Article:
CEMS: An Overview

by | Aug 20, 2014 | CEMs

We’ve written an introductory overview to explain where Continuous Emissions Monitoring Systems (CEMS) are required, types of site that require CEMS and future requirements.

What are CEMS?

A CEM is a collection of products which are integrated into a system with the purpose of monitoring emissions to air within process applications.

Standard CEMS consist of a sample probe, a filter, sample line, gas conditioning system, calibration gas system, a series of gas analysers which reflect the parameters being monitored and Data Acquisition Software.

What is the Purpose of a CEM System?

CEMS are used as a means for a site permit to comply with stringent emission limits as regulated by the Environment Agency (EA).

CEMS are used to continuously collect, process and report data from industrial process operators that produce emissions to air.

Who Regulates the CEMS Market?

Environment Agency

Under the Environmental Permitting Regulations, the EA or local council will refer to European Legislation, the Industrial Emissions Directive (IED 2010/75/EU).

Sites are required to continually measure emission parameters from their chimney-stacks to ensure that they are compliant, as defined in their site permit.


In 1998, the EA introduced the MCERTS scheme to provide tighter controls for emissions to air including a technical specification that CEMS had to meet.

The criteria of the scheme included: detection limits, response time, linearity, zero and span drift etc.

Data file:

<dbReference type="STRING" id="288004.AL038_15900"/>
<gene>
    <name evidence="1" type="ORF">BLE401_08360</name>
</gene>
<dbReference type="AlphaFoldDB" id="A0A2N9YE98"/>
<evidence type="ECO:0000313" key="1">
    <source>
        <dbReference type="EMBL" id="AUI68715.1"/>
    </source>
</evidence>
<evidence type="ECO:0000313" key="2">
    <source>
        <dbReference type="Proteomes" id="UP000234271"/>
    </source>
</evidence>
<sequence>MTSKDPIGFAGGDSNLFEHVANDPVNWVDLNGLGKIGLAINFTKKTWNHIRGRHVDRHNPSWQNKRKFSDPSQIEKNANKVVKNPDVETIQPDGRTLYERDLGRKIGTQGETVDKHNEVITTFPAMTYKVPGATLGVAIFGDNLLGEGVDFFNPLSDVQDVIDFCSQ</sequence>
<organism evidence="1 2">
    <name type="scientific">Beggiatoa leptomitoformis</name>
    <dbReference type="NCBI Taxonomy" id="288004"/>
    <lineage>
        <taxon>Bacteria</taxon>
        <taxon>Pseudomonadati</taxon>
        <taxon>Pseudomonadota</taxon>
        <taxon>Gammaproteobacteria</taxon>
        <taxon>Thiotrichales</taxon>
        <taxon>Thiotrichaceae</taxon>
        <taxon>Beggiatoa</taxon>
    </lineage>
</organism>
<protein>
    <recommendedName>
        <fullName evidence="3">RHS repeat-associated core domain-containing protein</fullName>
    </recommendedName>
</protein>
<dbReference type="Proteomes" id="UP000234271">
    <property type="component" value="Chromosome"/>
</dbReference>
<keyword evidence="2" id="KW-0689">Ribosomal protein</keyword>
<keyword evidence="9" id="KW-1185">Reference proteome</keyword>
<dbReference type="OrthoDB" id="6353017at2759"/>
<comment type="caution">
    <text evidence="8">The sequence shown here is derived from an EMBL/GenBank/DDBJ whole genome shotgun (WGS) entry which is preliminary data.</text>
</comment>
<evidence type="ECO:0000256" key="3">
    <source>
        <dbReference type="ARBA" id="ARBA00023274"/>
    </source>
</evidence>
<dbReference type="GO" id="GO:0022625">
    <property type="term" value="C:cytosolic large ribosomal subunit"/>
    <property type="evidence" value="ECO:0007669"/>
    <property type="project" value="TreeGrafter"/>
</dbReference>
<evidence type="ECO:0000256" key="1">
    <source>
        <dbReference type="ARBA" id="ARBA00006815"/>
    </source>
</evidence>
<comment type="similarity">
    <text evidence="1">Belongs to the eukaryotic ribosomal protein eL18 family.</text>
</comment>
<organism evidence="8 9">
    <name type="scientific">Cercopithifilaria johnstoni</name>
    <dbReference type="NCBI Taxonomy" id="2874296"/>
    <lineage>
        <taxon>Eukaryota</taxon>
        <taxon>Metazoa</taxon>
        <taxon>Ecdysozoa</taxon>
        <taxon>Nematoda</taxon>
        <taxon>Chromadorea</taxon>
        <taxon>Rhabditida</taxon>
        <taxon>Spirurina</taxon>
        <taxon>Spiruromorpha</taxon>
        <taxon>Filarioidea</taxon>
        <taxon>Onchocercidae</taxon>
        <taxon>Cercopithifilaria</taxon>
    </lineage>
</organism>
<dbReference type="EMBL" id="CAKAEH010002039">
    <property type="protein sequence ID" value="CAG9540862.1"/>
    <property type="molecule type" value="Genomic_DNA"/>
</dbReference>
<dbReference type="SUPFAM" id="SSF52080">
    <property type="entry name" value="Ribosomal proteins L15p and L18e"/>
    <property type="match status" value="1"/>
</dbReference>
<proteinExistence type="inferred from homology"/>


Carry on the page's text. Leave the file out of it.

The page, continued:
A requirement of the MCERTS scheme enforces that any CEMS equipment used to monitor emissions must also be approved and certified.

Any new installation seeking a permit will need to comply with the Industrial Emissions Directive (IED).

The IED supersedes seven directives under one directive, creating a more simplified legislative framework:

  • Integrated Pollution Prevention & Control (IPPC)
  • Large Combustion Plant Directive (LCPD)
  • Waste Incineration Directive (WID)
  • Solvent Emissions Directive
  • And three Titanium Dioxide Directives

Under the new changes set by the IED, large combustion plants will be affected by the new emission limit values (ELVs).

This will be particularly significant to the future of coal fired power stations.

Where are CEMS Installed?

Most CEMS installations are utilised in applications where power is generated or where waste is burnt.

Fuel consisting of fossil fuels, gas or waste is burnt or heated at very hot temperatures to produce heat or power or both to generate electricity.

Which Emissions do CEMS Monitor?

Typical monitored emissions include: sulphur dioxide, nitrogen oxides, carbon monoxide, carbon dioxide, ammonia, hydrogen chloride, total organic compounds, particulates, and oxygen.

CEM systems can also measure temperature, air flow, flue gas opacity and moisture.

CEMS Processes:

  • Mass Burn Incinerators
  • Thermal Treatment – Gasification or Pyrolosis
  • Boilers
  • Turbines